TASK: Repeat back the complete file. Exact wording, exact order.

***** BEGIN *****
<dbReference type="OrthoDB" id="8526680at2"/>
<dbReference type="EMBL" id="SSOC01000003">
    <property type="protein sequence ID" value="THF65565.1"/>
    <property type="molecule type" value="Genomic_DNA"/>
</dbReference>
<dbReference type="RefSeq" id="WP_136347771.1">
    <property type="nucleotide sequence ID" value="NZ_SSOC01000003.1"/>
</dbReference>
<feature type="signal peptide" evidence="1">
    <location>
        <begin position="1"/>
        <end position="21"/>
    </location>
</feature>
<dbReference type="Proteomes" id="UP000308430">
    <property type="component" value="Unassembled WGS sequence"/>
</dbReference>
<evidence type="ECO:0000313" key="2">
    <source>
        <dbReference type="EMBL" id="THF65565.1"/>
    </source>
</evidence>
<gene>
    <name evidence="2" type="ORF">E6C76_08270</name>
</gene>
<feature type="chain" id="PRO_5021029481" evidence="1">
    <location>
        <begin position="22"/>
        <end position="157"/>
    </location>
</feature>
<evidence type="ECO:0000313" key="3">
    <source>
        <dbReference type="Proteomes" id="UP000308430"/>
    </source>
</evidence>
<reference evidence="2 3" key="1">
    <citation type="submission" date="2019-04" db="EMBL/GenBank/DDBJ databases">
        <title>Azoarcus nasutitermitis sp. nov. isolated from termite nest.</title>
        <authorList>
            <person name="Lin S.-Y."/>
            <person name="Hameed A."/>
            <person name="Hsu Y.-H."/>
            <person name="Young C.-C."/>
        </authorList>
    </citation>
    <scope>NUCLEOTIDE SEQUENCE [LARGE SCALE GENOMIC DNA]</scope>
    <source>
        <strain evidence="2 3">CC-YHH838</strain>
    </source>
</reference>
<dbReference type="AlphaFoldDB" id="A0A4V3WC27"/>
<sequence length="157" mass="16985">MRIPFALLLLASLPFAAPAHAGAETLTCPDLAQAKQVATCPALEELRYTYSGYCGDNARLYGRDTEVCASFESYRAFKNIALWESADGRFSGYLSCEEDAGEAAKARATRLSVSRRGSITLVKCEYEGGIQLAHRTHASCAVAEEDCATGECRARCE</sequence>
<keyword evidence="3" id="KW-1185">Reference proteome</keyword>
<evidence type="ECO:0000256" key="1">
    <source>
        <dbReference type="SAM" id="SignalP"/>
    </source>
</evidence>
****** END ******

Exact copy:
<dbReference type="OrthoDB" id="8526680at2"/>
<dbReference type="EMBL" id="SSOC01000003">
    <property type="protein sequence ID" value="THF65565.1"/>
    <property type="molecule type" value="Genomic_DNA"/>
</dbReference>
<dbReference type="RefSeq" id="WP_136347771.1">
    <property type="nucleotide sequence ID" value="NZ_SSOC01000003.1"/>
</dbReference>
<feature type="signal peptide" evidence="1">
    <location>
        <begin position="1"/>
        <end position="21"/>
    </location>
</feature>
<dbReference type="Proteomes" id="UP000308430">
    <property type="component" value="Unassembled WGS sequence"/>
</dbReference>
<evidence type="ECO:0000313" key="2">
    <source>
        <dbReference type="EMBL" id="THF65565.1"/>
    </source>
</evidence>
<gene>
    <name evidence="2" type="ORF">E6C76_08270</name>
</gene>
<feature type="chain" id="PRO_5021029481" evidence="1">
    <location>
        <begin position="22"/>
        <end position="157"/>
    </location>
</feature>
<evidence type="ECO:0000313" key="3">
    <source>
        <dbReference type="Proteomes" id="UP000308430"/>
    </source>
</evidence>
<reference evidence="2 3" key="1">
    <citation type="submission" date="2019-04" db="EMBL/GenBank/DDBJ databases">
        <title>Azoarcus nasutitermitis sp. nov. isolated from termite nest.</title>
        <authorList>
            <person name="Lin S.-Y."/>
            <person name="Hameed A."/>
            <person name="Hsu Y.-H."/>
            <person name="Young C.-C."/>
        </authorList>
    </citation>
    <scope>NUCLEOTIDE SEQUENCE [LARGE SCALE GENOMIC DNA]</scope>
    <source>
        <strain evidence="2 3">CC-YHH838</strain>
    </source>
</reference>
<dbReference type="AlphaFoldDB" id="A0A4V3WC27"/>
<sequence length="157" mass="16985">MRIPFALLLLASLPFAAPAHAGAETLTCPDLAQAKQVATCPALEELRYTYSGYCGDNARLYGRDTEVCASFESYRAFKNIALWESADGRFSGYLSCEEDAGEAAKARATRLSVSRRGSITLVKCEYEGGIQLAHRTHASCAVAEEDCATGECRARCE</sequence>
<keyword evidence="3" id="KW-1185">Reference proteome</keyword>
<evidence type="ECO:0000256" key="1">
    <source>
        <dbReference type="SAM" id="SignalP"/>
    </source>
</evidence>